Tags: florida | georgia | oysters

Florida Sues Georgia to Protect Oyster Farmers in Water Dispute

Tuesday, 01 Oct 2013 02:30 PM

 

  Comment  |
   Contact  |
  Print   |
    A   A  
  Copy Shortlink
Florida filed a lawsuit on Tuesday asking the U.S. Supreme Court to reduce neighboring Georgia's use of water from the Chattahoochee River that feeds the oyster beds and fish-spawning areas of Florida's Gulf Coast.

"Georgia has refused to fairly share the waters that flow between our two states," Florida Governor Rick Scott said in a statement explaining his reasons for the lawsuit, the latest chapter of a decades-old feud over water rights.

"Generations of Florida families have relied upon these waters for their livelihood, but now risk losing their way of life if Georgia's actions are not stopped," he added.

The governor and local officials say the U.S. Army Corps of Engineers has allowed Georgia to impound water upstream in large reservoirs, at the expense of oysters beds in Apalachicola Bay.

Low water levels in the bay have resulted in higher salinity, increased disease and predators in the oyster beds.

Georgia, Alabama and Florida have been discussing agriculture, industry and recreational uses of the Chattahoochee and Flint Rivers, which form the Apalachicola River about 50 miles north.

A spokesman for Georgia Governor Nathan Deal called Florida's lawsuit "frivolous."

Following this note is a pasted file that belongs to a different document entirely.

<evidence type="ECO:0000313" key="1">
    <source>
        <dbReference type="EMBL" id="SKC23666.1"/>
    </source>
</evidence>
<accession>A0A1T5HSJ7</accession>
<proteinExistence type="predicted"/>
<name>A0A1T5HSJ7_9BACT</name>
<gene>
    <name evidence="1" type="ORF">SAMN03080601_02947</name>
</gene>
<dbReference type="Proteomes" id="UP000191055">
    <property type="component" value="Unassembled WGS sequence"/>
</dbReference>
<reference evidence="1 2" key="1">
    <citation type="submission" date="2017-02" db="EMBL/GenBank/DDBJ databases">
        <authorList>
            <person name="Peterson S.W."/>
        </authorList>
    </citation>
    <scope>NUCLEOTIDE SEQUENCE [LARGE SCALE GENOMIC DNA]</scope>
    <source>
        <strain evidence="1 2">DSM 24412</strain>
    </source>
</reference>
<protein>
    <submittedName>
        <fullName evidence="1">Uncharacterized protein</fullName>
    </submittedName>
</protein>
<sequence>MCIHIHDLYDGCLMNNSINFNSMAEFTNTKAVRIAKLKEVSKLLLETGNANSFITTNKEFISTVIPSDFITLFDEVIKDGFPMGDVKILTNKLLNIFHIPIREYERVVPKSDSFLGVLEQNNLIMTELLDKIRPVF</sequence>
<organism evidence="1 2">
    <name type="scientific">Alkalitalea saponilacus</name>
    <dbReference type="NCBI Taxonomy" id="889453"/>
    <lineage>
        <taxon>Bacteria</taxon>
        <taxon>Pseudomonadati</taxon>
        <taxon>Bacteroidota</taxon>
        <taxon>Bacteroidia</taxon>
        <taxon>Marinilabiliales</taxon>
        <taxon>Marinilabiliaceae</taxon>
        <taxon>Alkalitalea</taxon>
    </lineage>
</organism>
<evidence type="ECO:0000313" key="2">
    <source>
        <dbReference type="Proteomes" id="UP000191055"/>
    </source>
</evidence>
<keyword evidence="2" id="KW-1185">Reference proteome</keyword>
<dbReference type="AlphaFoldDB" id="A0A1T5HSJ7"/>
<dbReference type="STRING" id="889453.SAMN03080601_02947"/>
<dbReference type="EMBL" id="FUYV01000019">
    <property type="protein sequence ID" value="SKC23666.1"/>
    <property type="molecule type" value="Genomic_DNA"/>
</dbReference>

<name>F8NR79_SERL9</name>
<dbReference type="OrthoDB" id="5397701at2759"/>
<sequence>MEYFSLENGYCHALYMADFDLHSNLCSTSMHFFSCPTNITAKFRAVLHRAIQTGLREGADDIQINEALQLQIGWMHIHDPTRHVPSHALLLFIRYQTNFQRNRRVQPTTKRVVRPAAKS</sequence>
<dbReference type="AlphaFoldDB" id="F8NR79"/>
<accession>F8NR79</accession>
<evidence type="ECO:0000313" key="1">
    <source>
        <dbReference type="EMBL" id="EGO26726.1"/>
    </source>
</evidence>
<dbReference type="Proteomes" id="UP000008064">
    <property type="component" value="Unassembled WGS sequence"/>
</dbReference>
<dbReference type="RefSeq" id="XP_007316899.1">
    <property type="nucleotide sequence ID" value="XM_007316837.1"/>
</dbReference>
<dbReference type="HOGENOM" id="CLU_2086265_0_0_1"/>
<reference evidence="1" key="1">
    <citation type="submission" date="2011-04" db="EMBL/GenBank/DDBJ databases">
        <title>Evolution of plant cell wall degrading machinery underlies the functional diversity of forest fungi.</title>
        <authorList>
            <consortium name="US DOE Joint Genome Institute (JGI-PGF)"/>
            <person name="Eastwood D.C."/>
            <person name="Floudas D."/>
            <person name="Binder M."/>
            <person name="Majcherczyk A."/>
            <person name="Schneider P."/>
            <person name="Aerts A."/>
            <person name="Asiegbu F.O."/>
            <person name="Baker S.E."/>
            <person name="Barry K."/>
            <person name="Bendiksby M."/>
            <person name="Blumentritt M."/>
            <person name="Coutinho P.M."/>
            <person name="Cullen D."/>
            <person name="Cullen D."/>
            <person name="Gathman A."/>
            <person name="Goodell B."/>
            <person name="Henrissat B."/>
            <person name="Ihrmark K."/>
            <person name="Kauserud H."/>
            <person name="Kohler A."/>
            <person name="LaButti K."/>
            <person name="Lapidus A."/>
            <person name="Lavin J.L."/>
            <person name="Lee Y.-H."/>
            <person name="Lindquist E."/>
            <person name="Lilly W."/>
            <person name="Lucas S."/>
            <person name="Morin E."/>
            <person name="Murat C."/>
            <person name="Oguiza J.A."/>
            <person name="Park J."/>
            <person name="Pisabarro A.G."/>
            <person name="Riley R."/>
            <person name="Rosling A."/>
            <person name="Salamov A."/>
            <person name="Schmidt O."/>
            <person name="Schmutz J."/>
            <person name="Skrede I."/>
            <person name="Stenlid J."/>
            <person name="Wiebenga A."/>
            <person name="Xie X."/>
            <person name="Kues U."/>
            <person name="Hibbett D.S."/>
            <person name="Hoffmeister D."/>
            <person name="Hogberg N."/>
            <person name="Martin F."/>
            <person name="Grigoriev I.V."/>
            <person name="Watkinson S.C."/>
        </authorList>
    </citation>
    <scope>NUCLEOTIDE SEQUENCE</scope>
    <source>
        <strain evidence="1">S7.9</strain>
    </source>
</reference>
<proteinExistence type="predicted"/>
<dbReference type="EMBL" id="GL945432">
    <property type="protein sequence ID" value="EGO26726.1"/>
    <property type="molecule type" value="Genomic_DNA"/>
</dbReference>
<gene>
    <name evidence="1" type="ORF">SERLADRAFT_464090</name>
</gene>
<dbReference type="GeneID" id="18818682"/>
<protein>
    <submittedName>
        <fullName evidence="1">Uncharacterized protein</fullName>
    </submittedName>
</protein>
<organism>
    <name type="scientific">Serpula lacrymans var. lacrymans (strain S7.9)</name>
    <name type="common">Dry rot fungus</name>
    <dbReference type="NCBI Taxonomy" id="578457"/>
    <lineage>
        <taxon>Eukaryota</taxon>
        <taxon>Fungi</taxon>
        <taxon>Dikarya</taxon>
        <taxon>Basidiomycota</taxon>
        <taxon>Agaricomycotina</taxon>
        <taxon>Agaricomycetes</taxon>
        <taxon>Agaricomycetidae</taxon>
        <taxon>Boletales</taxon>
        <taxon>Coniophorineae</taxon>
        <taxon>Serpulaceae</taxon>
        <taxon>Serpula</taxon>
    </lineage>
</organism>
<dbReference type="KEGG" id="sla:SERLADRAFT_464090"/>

"Florida is receiving historically high water flows at the state line this year, but it needs a bogeyman to blame for its poor management of Apalachicola Bay," the spokesman, Brian Robinson, said in a statement.

"This lawsuit is political theater and nothing more," Robinson added.

The metro Atlanta area gets most of its water - 360 million gallons a day - from the Chattahoochee River and Georgia's consumption is expected to nearly double by 2035, Florida says.

Shannon Hartsfield, president of the Franklin County Seafood Workers Association, said workers, who used to get six or eight 60-pound bags of oysters a day from the bay, are now lucky to get two or three.

He said "it's going to get worse" for the local economy, with many boat owners leaving the Florida Panhandle in search of work.

"I'm just worried that the lawsuit is going to take a long time," he said. "I'd like to see the governors get together and work out a solution."

© 2014 Thomson/Reuters. All rights reserved.

  Comment  |
   Contact  |
  Print   |
  Copy Shortlink
Around the Web
Join the Newsmax Community
Please review Community Guidelines before posting a comment.
>> Register to share your comments with the community.
>> Login if you are already a member.
blog comments powered by Disqus
 
Email:
Country
Zip Code:
Privacy: We never share your email.
 
Follow Newsmax
Like us
on Facebook
Follow us
on Twitter
Add us
on Google Plus
Around the Web
Top Stories
You May Also Like

Dershowitz: Hollywood Should Have Followed Rushdie Example

Thursday, 18 Dec 2014 22:29 PM

Hollywood should have rallied around Sony Pictures and released "The Interview" jointly online, says Harvard law profess . . .

Army Pulls ROTC Job Posting Requiring Christian Candidates

Thursday, 18 Dec 2014 22:18 PM

The Army has pulled a job posting at an Illinois religious college that required leaders of its ROTC program to be Chris . . .

Military Analysts: Bergdahl Report to Show He Deserted

Thursday, 18 Dec 2014 21:52 PM

The Army's report on Sgt. Bowe Bergdahl will show he deserted, but not that he is a traitor, two military analysts famil . . .

Most Commented

Newsmax, Moneynews, Newsmax Health, and Independent. American. are registered trademarks of Newsmax Media, Inc. Newsmax TV, and Newsmax World are trademarks of Newsmax Media, Inc.

 
NEWSMAX.COM
America's News Page
©  Newsmax Media, Inc.
All Rights Reserved